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Engagement skills to compliment your operational capabilities

Supplier: Australasian Supply Chain Institute
18 July, 2012

Naked Conversations - A three question interview with high-stakes conversation expert Hugh Gyton

Q: Do conversations really matter (even in the supply chain world)?  Can they improve productivity in a tangible way?

Hugh: I don't think we have to look any further than the definition of 'Supply Chain Management' by The Council of Supply Chain Management Professionals (CSCMP) to realise why conversations might matter:
"Supply Chain Management encompasses the planning and management of all activities involved in sourcing and procurement, conversion, and all logistics management activities. Importantly, it also includes coordination and collaboration with channel partners, which can be suppliers, intermediaries, third-party service providers, and customers. . . . ."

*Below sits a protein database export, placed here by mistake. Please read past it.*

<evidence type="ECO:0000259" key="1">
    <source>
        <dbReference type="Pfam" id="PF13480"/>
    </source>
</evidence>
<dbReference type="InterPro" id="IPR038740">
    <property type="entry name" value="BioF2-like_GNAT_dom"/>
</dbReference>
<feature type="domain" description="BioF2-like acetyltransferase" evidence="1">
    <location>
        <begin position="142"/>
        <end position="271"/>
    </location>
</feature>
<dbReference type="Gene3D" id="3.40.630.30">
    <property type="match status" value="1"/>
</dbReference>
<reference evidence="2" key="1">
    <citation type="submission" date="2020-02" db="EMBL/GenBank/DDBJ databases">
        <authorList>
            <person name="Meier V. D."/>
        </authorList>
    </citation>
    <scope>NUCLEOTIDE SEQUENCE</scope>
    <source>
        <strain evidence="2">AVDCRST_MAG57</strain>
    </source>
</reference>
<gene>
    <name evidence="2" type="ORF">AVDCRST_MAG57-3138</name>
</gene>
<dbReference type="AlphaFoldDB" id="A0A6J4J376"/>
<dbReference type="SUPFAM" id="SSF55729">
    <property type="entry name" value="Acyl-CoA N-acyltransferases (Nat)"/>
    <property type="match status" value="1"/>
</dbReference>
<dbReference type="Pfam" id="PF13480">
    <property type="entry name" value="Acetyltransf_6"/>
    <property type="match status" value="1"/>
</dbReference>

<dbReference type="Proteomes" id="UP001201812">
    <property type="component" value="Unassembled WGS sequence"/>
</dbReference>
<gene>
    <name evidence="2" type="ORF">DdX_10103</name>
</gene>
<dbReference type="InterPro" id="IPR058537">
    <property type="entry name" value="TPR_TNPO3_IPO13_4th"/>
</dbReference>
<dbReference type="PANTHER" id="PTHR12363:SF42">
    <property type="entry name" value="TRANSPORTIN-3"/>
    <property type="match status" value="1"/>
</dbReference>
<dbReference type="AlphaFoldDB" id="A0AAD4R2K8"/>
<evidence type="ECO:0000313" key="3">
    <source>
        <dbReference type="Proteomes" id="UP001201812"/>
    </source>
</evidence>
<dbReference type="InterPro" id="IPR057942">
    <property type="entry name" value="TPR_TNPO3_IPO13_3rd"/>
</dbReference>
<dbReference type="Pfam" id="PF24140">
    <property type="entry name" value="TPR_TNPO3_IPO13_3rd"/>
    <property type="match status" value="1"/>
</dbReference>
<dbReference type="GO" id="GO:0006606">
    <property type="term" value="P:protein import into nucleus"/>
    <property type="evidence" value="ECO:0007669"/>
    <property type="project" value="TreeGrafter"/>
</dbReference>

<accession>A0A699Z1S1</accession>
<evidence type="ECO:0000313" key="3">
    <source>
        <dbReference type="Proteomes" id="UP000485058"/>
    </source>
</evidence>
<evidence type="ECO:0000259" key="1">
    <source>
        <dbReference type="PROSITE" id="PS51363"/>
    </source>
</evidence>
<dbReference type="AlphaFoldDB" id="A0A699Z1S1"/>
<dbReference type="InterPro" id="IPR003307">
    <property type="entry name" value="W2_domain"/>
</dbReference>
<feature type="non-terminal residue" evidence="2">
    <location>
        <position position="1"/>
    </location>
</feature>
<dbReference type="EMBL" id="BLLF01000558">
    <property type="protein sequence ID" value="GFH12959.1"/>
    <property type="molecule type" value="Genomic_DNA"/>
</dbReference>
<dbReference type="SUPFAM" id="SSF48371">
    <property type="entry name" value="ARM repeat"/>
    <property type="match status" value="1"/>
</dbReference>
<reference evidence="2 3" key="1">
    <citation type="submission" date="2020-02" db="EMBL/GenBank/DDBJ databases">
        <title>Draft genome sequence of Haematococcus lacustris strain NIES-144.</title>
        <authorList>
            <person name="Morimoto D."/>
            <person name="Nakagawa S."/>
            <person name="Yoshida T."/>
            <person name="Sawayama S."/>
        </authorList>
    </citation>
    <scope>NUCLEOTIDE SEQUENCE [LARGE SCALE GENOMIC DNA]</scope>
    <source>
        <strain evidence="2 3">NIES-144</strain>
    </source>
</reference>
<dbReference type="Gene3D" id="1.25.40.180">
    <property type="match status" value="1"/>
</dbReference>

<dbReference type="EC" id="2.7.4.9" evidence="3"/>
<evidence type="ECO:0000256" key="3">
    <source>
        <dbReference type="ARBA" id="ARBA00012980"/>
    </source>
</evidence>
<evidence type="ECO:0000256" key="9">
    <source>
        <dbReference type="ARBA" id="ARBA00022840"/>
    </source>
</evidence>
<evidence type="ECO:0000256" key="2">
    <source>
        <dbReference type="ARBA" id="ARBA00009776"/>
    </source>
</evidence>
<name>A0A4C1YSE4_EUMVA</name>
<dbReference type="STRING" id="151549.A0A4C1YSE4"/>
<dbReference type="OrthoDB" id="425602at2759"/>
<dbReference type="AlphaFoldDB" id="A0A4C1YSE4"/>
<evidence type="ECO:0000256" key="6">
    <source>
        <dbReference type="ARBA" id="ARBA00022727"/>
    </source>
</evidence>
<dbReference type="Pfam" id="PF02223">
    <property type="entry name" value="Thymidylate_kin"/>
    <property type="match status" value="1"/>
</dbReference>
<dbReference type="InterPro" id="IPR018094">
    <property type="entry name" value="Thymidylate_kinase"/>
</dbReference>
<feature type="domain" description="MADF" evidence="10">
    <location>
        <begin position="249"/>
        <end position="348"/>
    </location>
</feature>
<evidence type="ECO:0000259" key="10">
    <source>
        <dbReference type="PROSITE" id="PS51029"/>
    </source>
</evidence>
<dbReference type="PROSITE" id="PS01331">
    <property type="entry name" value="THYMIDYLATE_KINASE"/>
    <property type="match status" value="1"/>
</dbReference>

It goes on but I am sure you get the gist.  The ability to get anything done efficiently in our complex, competitive world depends on great conversation skills - the ability to be understood and to influence appropriately.  The myriads of relationship that potentially have to be managed in a supply chain are fraught with risk.  Our different agenda's, pressures, responsibilities mean we are continually negotiating with each other.  As soon as more than one person is required to be involved in a process there is the opportunity for misunderstanding and error.  What we say we want to happen and what people hear needs to be done can be two totally different things.

Learning the language of engagement so that people will choose to do what is needed to be done and do it efficiently is a critical skill for productivity.  Let's also not forget the power of the conversations we have with ourselves as to how productive we might be at any given time.
Q: What is a "naked conversation"?